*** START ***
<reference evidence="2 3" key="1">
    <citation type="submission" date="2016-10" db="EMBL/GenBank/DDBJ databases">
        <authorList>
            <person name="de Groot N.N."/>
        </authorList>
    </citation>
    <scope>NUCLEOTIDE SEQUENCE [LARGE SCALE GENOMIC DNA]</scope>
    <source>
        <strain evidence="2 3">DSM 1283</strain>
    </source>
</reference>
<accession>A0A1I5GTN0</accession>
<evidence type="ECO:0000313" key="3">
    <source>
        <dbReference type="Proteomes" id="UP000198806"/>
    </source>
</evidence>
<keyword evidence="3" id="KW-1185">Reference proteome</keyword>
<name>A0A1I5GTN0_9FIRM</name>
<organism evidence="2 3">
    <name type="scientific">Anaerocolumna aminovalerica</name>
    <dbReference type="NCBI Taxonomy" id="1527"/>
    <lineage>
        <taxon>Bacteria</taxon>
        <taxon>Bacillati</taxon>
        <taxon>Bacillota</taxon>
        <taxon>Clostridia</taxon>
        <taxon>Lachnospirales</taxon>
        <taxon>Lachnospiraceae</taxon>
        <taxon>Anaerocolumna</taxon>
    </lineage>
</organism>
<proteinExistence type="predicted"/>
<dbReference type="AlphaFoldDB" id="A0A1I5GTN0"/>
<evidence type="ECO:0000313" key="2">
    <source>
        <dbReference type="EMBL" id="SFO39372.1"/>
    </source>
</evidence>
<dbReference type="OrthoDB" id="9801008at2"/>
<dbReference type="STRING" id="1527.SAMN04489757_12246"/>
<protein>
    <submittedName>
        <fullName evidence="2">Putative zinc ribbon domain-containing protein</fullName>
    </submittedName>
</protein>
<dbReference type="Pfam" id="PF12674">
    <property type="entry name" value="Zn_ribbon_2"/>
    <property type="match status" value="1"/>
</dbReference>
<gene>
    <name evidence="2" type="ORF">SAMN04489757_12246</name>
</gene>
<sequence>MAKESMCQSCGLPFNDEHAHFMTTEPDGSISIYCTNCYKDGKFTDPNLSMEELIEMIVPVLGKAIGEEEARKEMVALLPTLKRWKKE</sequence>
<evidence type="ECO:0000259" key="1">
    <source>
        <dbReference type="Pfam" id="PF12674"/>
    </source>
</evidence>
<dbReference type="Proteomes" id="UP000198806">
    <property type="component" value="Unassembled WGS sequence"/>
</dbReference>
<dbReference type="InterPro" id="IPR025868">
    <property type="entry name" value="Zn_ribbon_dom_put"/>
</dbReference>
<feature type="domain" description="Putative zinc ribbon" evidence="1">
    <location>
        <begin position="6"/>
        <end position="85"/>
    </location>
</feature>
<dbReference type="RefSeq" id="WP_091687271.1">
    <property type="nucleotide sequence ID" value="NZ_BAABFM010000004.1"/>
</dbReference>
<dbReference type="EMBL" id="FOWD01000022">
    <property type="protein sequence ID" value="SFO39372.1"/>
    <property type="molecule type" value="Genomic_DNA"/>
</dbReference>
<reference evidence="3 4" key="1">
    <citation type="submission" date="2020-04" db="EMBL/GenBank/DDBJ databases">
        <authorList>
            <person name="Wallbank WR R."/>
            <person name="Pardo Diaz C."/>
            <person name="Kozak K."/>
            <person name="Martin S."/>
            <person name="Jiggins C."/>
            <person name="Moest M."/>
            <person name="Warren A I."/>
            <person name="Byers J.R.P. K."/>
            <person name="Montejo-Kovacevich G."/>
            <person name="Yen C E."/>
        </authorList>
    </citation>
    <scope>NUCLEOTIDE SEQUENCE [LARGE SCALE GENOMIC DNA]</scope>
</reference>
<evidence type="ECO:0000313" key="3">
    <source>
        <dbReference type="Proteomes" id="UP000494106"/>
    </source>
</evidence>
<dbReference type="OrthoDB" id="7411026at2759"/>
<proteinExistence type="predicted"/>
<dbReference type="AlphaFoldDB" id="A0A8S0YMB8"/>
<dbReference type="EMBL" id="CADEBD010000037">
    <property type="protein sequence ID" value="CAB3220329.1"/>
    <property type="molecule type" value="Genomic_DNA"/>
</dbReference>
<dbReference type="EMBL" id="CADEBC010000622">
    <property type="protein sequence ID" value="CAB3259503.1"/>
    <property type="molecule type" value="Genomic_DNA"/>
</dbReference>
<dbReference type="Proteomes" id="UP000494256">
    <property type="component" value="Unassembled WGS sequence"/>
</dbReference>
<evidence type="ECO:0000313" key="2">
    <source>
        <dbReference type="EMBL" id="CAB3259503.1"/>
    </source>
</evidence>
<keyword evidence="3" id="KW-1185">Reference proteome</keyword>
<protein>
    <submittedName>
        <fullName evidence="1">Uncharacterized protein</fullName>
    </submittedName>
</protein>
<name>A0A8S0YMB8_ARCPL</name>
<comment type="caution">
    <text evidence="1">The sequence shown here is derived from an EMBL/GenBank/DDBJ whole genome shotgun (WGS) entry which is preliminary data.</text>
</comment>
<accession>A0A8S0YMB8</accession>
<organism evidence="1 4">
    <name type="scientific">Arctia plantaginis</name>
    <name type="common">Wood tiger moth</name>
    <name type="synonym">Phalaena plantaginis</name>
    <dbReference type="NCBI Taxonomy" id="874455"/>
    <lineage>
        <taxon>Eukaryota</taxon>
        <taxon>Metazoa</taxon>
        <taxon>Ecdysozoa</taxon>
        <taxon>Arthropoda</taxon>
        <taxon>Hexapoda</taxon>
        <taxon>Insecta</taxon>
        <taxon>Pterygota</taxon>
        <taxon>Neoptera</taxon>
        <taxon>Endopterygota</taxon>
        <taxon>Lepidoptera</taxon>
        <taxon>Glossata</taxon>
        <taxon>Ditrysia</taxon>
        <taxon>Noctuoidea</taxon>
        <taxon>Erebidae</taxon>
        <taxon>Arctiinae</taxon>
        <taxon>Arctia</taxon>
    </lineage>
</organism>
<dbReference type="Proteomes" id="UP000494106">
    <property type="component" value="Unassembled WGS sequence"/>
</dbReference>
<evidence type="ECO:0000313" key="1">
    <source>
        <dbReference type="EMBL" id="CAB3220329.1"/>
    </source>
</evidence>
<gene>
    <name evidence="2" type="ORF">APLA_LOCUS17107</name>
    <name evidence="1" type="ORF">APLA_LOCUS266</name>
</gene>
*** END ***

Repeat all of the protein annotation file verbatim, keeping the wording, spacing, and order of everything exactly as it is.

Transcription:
<reference evidence="2 3" key="1">
    <citation type="submission" date="2016-10" db="EMBL/GenBank/DDBJ databases">
        <authorList>
            <person name="de Groot N.N."/>
        </authorList>
    </citation>
    <scope>NUCLEOTIDE SEQUENCE [LARGE SCALE GENOMIC DNA]</scope>
    <source>
        <strain evidence="2 3">DSM 1283</strain>
    </source>
</reference>
<accession>A0A1I5GTN0</accession>
<evidence type="ECO:0000313" key="3">
    <source>
        <dbReference type="Proteomes" id="UP000198806"/>
    </source>
</evidence>
<keyword evidence="3" id="KW-1185">Reference proteome</keyword>
<name>A0A1I5GTN0_9FIRM</name>
<organism evidence="2 3">
    <name type="scientific">Anaerocolumna aminovalerica</name>
    <dbReference type="NCBI Taxonomy" id="1527"/>
    <lineage>
        <taxon>Bacteria</taxon>
        <taxon>Bacillati</taxon>
        <taxon>Bacillota</taxon>
        <taxon>Clostridia</taxon>
        <taxon>Lachnospirales</taxon>
        <taxon>Lachnospiraceae</taxon>
        <taxon>Anaerocolumna</taxon>
    </lineage>
</organism>
<proteinExistence type="predicted"/>
<dbReference type="AlphaFoldDB" id="A0A1I5GTN0"/>
<evidence type="ECO:0000313" key="2">
    <source>
        <dbReference type="EMBL" id="SFO39372.1"/>
    </source>
</evidence>
<dbReference type="OrthoDB" id="9801008at2"/>
<dbReference type="STRING" id="1527.SAMN04489757_12246"/>
<protein>
    <submittedName>
        <fullName evidence="2">Putative zinc ribbon domain-containing protein</fullName>
    </submittedName>
</protein>
<dbReference type="Pfam" id="PF12674">
    <property type="entry name" value="Zn_ribbon_2"/>
    <property type="match status" value="1"/>
</dbReference>
<gene>
    <name evidence="2" type="ORF">SAMN04489757_12246</name>
</gene>
<sequence>MAKESMCQSCGLPFNDEHAHFMTTEPDGSISIYCTNCYKDGKFTDPNLSMEELIEMIVPVLGKAIGEEEARKEMVALLPTLKRWKKE</sequence>
<evidence type="ECO:0000259" key="1">
    <source>
        <dbReference type="Pfam" id="PF12674"/>
    </source>
</evidence>
<dbReference type="Proteomes" id="UP000198806">
    <property type="component" value="Unassembled WGS sequence"/>
</dbReference>
<dbReference type="InterPro" id="IPR025868">
    <property type="entry name" value="Zn_ribbon_dom_put"/>
</dbReference>
<feature type="domain" description="Putative zinc ribbon" evidence="1">
    <location>
        <begin position="6"/>
        <end position="85"/>
    </location>
</feature>
<dbReference type="RefSeq" id="WP_091687271.1">
    <property type="nucleotide sequence ID" value="NZ_BAABFM010000004.1"/>
</dbReference>
<dbReference type="EMBL" id="FOWD01000022">
    <property type="protein sequence ID" value="SFO39372.1"/>
    <property type="molecule type" value="Genomic_DNA"/>
</dbReference>
<reference evidence="3 4" key="1">
    <citation type="submission" date="2020-04" db="EMBL/GenBank/DDBJ databases">
        <authorList>
            <person name="Wallbank WR R."/>
            <person name="Pardo Diaz C."/>
            <person name="Kozak K."/>
            <person name="Martin S."/>
            <person name="Jiggins C."/>
            <person name="Moest M."/>
            <person name="Warren A I."/>
            <person name="Byers J.R.P. K."/>
            <person name="Montejo-Kovacevich G."/>
            <person name="Yen C E."/>
        </authorList>
    </citation>
    <scope>NUCLEOTIDE SEQUENCE [LARGE SCALE GENOMIC DNA]</scope>
</reference>
<evidence type="ECO:0000313" key="3">
    <source>
        <dbReference type="Proteomes" id="UP000494106"/>
    </source>
</evidence>
<dbReference type="OrthoDB" id="7411026at2759"/>
<proteinExistence type="predicted"/>
<dbReference type="AlphaFoldDB" id="A0A8S0YMB8"/>
<dbReference type="EMBL" id="CADEBD010000037">
    <property type="protein sequence ID" value="CAB3220329.1"/>
    <property type="molecule type" value="Genomic_DNA"/>
</dbReference>
<dbReference type="EMBL" id="CADEBC010000622">
    <property type="protein sequence ID" value="CAB3259503.1"/>
    <property type="molecule type" value="Genomic_DNA"/>
</dbReference>
<dbReference type="Proteomes" id="UP000494256">
    <property type="component" value="Unassembled WGS sequence"/>
</dbReference>
<evidence type="ECO:0000313" key="2">
    <source>
        <dbReference type="EMBL" id="CAB3259503.1"/>
    </source>
</evidence>
<keyword evidence="3" id="KW-1185">Reference proteome</keyword>
<protein>
    <submittedName>
        <fullName evidence="1">Uncharacterized protein</fullName>
    </submittedName>
</protein>
<name>A0A8S0YMB8_ARCPL</name>
<comment type="caution">
    <text evidence="1">The sequence shown here is derived from an EMBL/GenBank/DDBJ whole genome shotgun (WGS) entry which is preliminary data.</text>
</comment>
<accession>A0A8S0YMB8</accession>
<organism evidence="1 4">
    <name type="scientific">Arctia plantaginis</name>
    <name type="common">Wood tiger moth</name>
    <name type="synonym">Phalaena plantaginis</name>
    <dbReference type="NCBI Taxonomy" id="874455"/>
    <lineage>
        <taxon>Eukaryota</taxon>
        <taxon>Metazoa</taxon>
        <taxon>Ecdysozoa</taxon>
        <taxon>Arthropoda</taxon>
        <taxon>Hexapoda</taxon>
        <taxon>Insecta</taxon>
        <taxon>Pterygota</taxon>
        <taxon>Neoptera</taxon>
        <taxon>Endopterygota</taxon>
        <taxon>Lepidoptera</taxon>
        <taxon>Glossata</taxon>
        <taxon>Ditrysia</taxon>
        <taxon>Noctuoidea</taxon>
        <taxon>Erebidae</taxon>
        <taxon>Arctiinae</taxon>
        <taxon>Arctia</taxon>
    </lineage>
</organism>
<dbReference type="Proteomes" id="UP000494106">
    <property type="component" value="Unassembled WGS sequence"/>
</dbReference>
<evidence type="ECO:0000313" key="1">
    <source>
        <dbReference type="EMBL" id="CAB3220329.1"/>
    </source>
</evidence>
<gene>
    <name evidence="2" type="ORF">APLA_LOCUS17107</name>
    <name evidence="1" type="ORF">APLA_LOCUS266</name>
</gene>